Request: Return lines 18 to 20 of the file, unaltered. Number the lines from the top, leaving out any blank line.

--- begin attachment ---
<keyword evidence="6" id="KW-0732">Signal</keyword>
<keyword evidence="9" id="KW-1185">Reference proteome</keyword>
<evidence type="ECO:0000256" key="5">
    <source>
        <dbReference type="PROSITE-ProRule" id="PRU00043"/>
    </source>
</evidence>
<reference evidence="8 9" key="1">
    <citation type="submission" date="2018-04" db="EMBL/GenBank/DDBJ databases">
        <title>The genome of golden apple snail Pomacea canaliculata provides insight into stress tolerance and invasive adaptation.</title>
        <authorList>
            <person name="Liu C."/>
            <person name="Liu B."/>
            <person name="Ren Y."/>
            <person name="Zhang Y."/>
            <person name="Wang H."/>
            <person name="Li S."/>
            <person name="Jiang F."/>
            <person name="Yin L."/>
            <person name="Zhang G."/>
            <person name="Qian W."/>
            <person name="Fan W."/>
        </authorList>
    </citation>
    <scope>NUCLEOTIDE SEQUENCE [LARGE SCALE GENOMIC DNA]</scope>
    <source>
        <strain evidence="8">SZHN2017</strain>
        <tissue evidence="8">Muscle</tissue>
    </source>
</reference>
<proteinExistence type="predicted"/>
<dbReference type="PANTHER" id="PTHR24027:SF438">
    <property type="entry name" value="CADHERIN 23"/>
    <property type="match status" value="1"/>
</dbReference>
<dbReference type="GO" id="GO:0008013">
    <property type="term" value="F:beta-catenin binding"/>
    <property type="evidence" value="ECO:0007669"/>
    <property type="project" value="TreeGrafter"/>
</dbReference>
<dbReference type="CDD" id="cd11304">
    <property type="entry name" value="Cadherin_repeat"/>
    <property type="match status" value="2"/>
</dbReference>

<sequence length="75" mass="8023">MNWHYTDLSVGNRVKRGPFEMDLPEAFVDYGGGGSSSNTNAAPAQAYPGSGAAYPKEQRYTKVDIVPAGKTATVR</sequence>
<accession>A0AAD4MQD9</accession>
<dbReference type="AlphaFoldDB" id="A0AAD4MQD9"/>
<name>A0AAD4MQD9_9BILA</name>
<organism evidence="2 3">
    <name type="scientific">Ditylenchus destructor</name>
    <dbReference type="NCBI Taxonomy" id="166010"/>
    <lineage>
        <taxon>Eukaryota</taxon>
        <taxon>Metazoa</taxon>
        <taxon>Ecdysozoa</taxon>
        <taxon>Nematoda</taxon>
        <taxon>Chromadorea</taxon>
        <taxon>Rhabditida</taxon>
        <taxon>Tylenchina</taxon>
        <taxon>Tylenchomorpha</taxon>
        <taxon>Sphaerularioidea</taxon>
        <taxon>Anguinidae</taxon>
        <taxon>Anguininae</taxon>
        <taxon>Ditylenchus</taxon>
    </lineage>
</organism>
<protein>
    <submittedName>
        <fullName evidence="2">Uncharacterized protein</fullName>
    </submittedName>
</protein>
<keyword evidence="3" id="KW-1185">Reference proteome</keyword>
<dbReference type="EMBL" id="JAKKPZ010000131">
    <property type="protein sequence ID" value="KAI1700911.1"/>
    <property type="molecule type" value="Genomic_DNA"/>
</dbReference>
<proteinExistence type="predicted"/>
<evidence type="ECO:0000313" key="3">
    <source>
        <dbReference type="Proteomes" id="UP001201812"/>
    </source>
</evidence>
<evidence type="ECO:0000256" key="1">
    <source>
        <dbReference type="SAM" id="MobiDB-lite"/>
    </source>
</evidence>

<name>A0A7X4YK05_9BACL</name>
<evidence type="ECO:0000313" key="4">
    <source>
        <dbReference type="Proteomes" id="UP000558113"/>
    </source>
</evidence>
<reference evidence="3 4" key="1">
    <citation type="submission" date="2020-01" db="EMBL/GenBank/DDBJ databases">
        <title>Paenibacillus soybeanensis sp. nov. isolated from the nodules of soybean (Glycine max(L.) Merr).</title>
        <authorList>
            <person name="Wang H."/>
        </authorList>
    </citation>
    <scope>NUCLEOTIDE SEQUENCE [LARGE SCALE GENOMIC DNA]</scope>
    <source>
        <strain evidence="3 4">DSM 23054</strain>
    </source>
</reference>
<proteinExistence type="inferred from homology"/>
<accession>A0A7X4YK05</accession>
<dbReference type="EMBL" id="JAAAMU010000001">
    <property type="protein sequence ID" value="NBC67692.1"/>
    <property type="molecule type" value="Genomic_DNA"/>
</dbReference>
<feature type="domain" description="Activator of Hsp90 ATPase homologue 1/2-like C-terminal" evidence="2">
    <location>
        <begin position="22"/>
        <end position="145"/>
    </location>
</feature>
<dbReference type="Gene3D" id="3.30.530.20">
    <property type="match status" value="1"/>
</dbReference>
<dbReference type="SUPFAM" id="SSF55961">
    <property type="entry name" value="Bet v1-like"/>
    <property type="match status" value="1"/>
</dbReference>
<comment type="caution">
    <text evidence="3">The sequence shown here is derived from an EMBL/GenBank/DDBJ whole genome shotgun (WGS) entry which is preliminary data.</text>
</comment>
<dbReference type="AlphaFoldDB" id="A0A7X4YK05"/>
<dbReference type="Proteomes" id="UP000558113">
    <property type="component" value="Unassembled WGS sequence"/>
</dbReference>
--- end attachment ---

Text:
            <person name="Jiang F."/>
            <person name="Yin L."/>
            <person name="Zhang G."/>